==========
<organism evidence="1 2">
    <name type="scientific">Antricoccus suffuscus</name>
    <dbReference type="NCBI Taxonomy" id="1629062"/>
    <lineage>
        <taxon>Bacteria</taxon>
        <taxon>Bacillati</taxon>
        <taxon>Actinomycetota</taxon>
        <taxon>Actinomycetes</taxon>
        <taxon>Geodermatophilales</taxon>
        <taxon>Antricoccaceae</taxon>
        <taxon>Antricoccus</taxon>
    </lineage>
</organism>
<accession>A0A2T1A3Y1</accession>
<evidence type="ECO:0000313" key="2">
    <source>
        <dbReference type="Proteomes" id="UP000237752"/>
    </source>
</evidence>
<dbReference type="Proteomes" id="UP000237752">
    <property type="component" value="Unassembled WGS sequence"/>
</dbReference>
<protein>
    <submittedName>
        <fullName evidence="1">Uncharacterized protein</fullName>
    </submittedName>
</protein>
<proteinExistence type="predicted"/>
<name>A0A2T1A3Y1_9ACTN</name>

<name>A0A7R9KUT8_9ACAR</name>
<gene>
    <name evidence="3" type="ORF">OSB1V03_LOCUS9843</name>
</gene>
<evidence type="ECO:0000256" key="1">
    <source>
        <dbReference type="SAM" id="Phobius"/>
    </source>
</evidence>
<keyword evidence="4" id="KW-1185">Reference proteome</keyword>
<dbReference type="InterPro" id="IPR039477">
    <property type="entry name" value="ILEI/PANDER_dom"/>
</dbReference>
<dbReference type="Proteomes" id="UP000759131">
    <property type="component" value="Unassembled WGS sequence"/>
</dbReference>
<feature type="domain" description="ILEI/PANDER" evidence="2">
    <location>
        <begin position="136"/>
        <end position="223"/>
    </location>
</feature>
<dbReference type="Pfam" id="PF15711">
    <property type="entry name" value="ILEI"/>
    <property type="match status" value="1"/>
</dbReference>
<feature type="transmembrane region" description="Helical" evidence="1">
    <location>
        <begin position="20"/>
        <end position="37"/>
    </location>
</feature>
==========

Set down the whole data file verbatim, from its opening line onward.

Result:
<organism evidence="1 2">
    <name type="scientific">Antricoccus suffuscus</name>
    <dbReference type="NCBI Taxonomy" id="1629062"/>
    <lineage>
        <taxon>Bacteria</taxon>
        <taxon>Bacillati</taxon>
        <taxon>Actinomycetota</taxon>
        <taxon>Actinomycetes</taxon>
        <taxon>Geodermatophilales</taxon>
        <taxon>Antricoccaceae</taxon>
        <taxon>Antricoccus</taxon>
    </lineage>
</organism>
<accession>A0A2T1A3Y1</accession>
<evidence type="ECO:0000313" key="2">
    <source>
        <dbReference type="Proteomes" id="UP000237752"/>
    </source>
</evidence>
<dbReference type="Proteomes" id="UP000237752">
    <property type="component" value="Unassembled WGS sequence"/>
</dbReference>
<protein>
    <submittedName>
        <fullName evidence="1">Uncharacterized protein</fullName>
    </submittedName>
</protein>
<proteinExistence type="predicted"/>
<name>A0A2T1A3Y1_9ACTN</name>

<name>A0A7R9KUT8_9ACAR</name>
<gene>
    <name evidence="3" type="ORF">OSB1V03_LOCUS9843</name>
</gene>
<evidence type="ECO:0000256" key="1">
    <source>
        <dbReference type="SAM" id="Phobius"/>
    </source>
</evidence>
<keyword evidence="4" id="KW-1185">Reference proteome</keyword>
<dbReference type="InterPro" id="IPR039477">
    <property type="entry name" value="ILEI/PANDER_dom"/>
</dbReference>
<dbReference type="Proteomes" id="UP000759131">
    <property type="component" value="Unassembled WGS sequence"/>
</dbReference>
<feature type="domain" description="ILEI/PANDER" evidence="2">
    <location>
        <begin position="136"/>
        <end position="223"/>
    </location>
</feature>
<dbReference type="Pfam" id="PF15711">
    <property type="entry name" value="ILEI"/>
    <property type="match status" value="1"/>
</dbReference>
<feature type="transmembrane region" description="Helical" evidence="1">
    <location>
        <begin position="20"/>
        <end position="37"/>
    </location>
</feature>